Skip to main content

Happy Thanksgiving, Cause Marketers

Dear Faithful Readers:

Thanksgiving, that most American of holidays, is today. When I say it’s the most American of holidays I mean no offense to my Canadian readers, who celebrate Thanksgiving the second Monday in October. So maybe I should call the most North American of holidays.

Some Thanksgiving I’m going to write a post on the things Canadians and American have to be thankful for besides the world’s longest undefended border, a language, an appreciation for smoked meat sandwiches in Montreal, and a great holiday, even if it’s celebrated in separate months.

But I have two pumpkin pies to prepare along with an apple caramel pie and my famous pecan pie. So here from 2007 is my favorite Thanksgiving post.

Warm regards,
Paul

Today is Thanksgiving in the States, a day when we watch parades and American football before eating an enormous feast of turkey, ‘stuffing,’ and mashed potatoes, then chase it down with pumpkin pie.

We Americans grew up with a cherished myth that the first thanksgiving was celebrated when the Native Americans invited the Pilgrims over for potluck around harvest time.

Every year historians, journalists and other skeptics chip away at the thanksgiving myth. The latest involves a Spanish explorer named Pedro Menendez de Aviles who dined on bean soup with Native Americans in Florida some 56 years before the more famous meal at Plymouth Rock.

In time no doubt we’ll learn that Leif Ericson in fact broke bread with Native Americans in Labrador around 1000 AD and that the Basques shared their catch of salted cod with the Natives of New England well before Columbian Exchange.

Nonetheless, Americans are pretty much undaunted by these revelations. Here’s why: the holiday as we now celebrate it is just so beautiful. Families and friends gather. An enormous meal is prepared. We talk about what it is that we have to be grateful for at the dinner table. We feast. We loosen our belts and take a nap. Then we go home with leftovers in plastic margarine containers.

For my part, I’m grateful to you my readers. Thanks for putting up with my rants. Thanks for disregarding my too frequent errors of spelling, grammar and logic. Thanks for leaving comments. Thanks for suggesting topics. Thanks for practicing cause marketing wherever you are.

And, happy birthday Katie.

Comments

Popular posts from this blog

Three Ways to Be Charitable

I’ve spent a big chunk of my career working with or for charities. Many of my dearest and ablest friends are in the charity ‘space.’ And the creativity and problem-solving coming out of the nonprofit sector has never been greater.  Although I’ve had numerous nonprofit clients over the last decade or so, I haven’t worked in a charity for about 12 years now, which gives me a certain distance. Distance lends perspective and consequently, I get a lot of people asking me which charities I recommend for donations of money or time. My usual answer is, “it depends.” “On what?” they respond. “On what you want from your charitable activities,” I reply. It sounds like a weaselly consultant kind of an answer, but bear with me for a moment. The English word charity comes from the Latin word caritas and means “from the heart,” implying a voluntary act. Caritas is the same root word for cherish. The Jews come at charity from a different direction. The Hebrew word that is usually rendered as charity is t…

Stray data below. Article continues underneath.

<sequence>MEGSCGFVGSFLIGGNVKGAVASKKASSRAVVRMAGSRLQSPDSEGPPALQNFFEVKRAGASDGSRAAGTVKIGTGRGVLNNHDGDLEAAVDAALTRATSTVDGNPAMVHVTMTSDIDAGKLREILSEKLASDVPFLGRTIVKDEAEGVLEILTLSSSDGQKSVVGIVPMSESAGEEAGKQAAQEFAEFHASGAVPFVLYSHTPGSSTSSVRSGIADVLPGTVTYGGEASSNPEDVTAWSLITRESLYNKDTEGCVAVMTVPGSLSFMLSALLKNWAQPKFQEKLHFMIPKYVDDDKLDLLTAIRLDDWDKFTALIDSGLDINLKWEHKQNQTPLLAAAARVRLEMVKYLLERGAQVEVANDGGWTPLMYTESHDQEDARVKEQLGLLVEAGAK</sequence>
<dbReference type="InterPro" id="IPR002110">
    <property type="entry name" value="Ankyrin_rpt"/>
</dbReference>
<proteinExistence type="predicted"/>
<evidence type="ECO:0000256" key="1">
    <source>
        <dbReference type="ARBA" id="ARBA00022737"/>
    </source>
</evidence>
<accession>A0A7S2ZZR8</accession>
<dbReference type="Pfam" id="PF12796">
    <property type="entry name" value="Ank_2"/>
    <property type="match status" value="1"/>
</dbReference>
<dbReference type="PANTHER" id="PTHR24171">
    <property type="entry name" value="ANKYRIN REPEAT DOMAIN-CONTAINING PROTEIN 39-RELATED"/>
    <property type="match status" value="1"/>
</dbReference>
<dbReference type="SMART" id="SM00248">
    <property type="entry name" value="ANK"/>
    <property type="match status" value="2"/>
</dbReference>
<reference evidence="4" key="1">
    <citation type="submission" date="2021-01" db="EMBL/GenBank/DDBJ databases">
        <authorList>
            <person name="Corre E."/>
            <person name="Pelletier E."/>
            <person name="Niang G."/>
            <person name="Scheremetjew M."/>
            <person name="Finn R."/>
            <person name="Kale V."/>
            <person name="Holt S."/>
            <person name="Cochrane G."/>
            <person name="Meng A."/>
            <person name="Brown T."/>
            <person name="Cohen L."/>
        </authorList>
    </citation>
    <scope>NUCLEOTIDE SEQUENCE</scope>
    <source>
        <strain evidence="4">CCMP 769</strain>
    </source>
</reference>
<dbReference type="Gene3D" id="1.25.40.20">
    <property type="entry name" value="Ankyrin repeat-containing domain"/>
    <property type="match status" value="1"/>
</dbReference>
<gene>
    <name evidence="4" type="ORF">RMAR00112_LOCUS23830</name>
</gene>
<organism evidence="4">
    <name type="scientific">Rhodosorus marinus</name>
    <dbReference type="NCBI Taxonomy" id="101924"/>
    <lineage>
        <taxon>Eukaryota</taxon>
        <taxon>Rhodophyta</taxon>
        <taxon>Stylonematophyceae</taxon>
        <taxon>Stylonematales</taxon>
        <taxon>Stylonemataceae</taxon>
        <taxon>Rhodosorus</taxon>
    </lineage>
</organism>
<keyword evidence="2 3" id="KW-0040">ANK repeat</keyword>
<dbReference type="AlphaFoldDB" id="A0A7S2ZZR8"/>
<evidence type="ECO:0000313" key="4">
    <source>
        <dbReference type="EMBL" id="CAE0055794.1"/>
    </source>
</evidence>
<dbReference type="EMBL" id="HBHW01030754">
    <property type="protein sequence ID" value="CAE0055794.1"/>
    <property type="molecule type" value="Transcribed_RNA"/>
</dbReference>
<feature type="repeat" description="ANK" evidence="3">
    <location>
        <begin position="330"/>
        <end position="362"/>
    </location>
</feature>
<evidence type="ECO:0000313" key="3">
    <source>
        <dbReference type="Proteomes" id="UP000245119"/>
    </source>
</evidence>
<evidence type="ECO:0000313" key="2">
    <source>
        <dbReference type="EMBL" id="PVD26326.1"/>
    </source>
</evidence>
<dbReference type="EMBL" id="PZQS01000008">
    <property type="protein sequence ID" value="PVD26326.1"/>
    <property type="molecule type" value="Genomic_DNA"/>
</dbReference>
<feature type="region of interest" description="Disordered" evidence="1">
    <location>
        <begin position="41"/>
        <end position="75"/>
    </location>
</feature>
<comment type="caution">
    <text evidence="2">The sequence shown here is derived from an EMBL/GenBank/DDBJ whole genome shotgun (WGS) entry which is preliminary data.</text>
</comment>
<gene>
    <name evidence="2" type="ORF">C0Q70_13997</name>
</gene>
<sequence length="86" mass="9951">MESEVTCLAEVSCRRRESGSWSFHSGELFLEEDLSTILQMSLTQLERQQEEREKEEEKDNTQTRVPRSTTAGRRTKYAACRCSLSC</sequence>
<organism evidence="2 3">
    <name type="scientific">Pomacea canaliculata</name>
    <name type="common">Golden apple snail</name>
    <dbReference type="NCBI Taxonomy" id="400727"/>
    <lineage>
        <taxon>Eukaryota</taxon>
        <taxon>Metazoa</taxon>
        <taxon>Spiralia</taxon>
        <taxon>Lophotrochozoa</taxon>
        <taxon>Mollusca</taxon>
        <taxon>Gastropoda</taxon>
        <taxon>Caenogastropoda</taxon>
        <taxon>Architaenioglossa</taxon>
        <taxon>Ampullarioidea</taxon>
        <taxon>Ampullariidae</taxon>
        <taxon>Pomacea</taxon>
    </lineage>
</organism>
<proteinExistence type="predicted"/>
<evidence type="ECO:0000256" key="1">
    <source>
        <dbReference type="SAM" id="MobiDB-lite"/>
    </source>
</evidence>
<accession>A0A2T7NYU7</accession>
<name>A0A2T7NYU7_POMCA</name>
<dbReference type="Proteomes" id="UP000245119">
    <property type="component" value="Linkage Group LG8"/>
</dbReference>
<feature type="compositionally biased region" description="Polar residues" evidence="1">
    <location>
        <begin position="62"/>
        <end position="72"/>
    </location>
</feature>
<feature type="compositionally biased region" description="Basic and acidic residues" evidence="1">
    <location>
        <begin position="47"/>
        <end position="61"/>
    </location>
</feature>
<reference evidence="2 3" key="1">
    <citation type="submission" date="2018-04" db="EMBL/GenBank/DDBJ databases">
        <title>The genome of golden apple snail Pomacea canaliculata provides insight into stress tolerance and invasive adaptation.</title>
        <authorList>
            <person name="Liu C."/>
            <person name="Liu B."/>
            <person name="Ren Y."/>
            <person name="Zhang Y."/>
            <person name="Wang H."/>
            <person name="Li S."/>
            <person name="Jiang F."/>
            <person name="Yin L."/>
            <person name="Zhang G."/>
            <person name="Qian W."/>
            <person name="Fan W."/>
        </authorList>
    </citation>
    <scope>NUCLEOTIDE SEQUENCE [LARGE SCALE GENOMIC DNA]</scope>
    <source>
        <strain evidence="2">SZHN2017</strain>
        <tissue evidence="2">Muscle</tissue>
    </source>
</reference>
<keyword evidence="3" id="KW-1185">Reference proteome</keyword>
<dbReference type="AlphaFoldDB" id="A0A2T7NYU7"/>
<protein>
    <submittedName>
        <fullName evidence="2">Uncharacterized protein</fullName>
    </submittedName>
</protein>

Unconventional Metrics of Cause Marketing Power

The printed edition of Fortune Magazine runs a regular feature called ‘My Metric’ wherein business leaders identify informal but telling measures of current economic activity.

In the January 17, 2011 Michael Glimcher, CEO of Glimcher Realty Trust cited as his metric an increased number of black cars on the streets of New York City as a sign of the U.S. economy’s (still pending?) resurgence.

That got me thinking, what unconventional metrics evidence the power of certain cause marketing efforts?

One immediately leapt to mind, although only General Mills, which makes Yoplait yogurt in the U.S., can measure it.

The Yoplait lid at left... which I purchased in December 2010... can NOT be redeemed for a $0.10 donation to Susan G. Komen for the Cure. Instead it promotes Yoplait’s sponsorship of Komen’s Race for the Cure events, which are numerous.

But I’d bet you a six-pack of Yoplait Greek Honey Vanilla that people nonetheless still send in some number of the lids above in an attempt to redeem th…

Profile of Cause Marketing Veteran Joe Lake

Blogger's Note: What follows is a profile and interview I wrote of Children's Miracle Network co-founder Joe Lake, who was recently installed as the CEO of the Starfish Television Network. This originally appeared in the Salt Lake Enterprise on Monday, May 11.

Lining the walls of the office of Joe Lake, the new CEO of the Starfish Television Network, a 501(c) (3) public charity and television network founded in 2006 and headquartered in Midvale, are pictures of the many celebrities he has worked with.

There are pictures of Joe with Goldie Hawn, Sidney Poitier, Jeff Bridges, Bill and Hillary Clinton, Rob Lowe and Walter Cronkite, and affectionately-autographed publicity stills from Bob Hope and Rich Little.

It’s something you’d expect in the office of a Hollywood agent, or at a celebrity hangout in Manhattan, or Chicago or Vegas. But the Starfish Television Network, whose mission is to tell the stories of nation’s nonprofits in a way that educates, entertains and inspires its audi…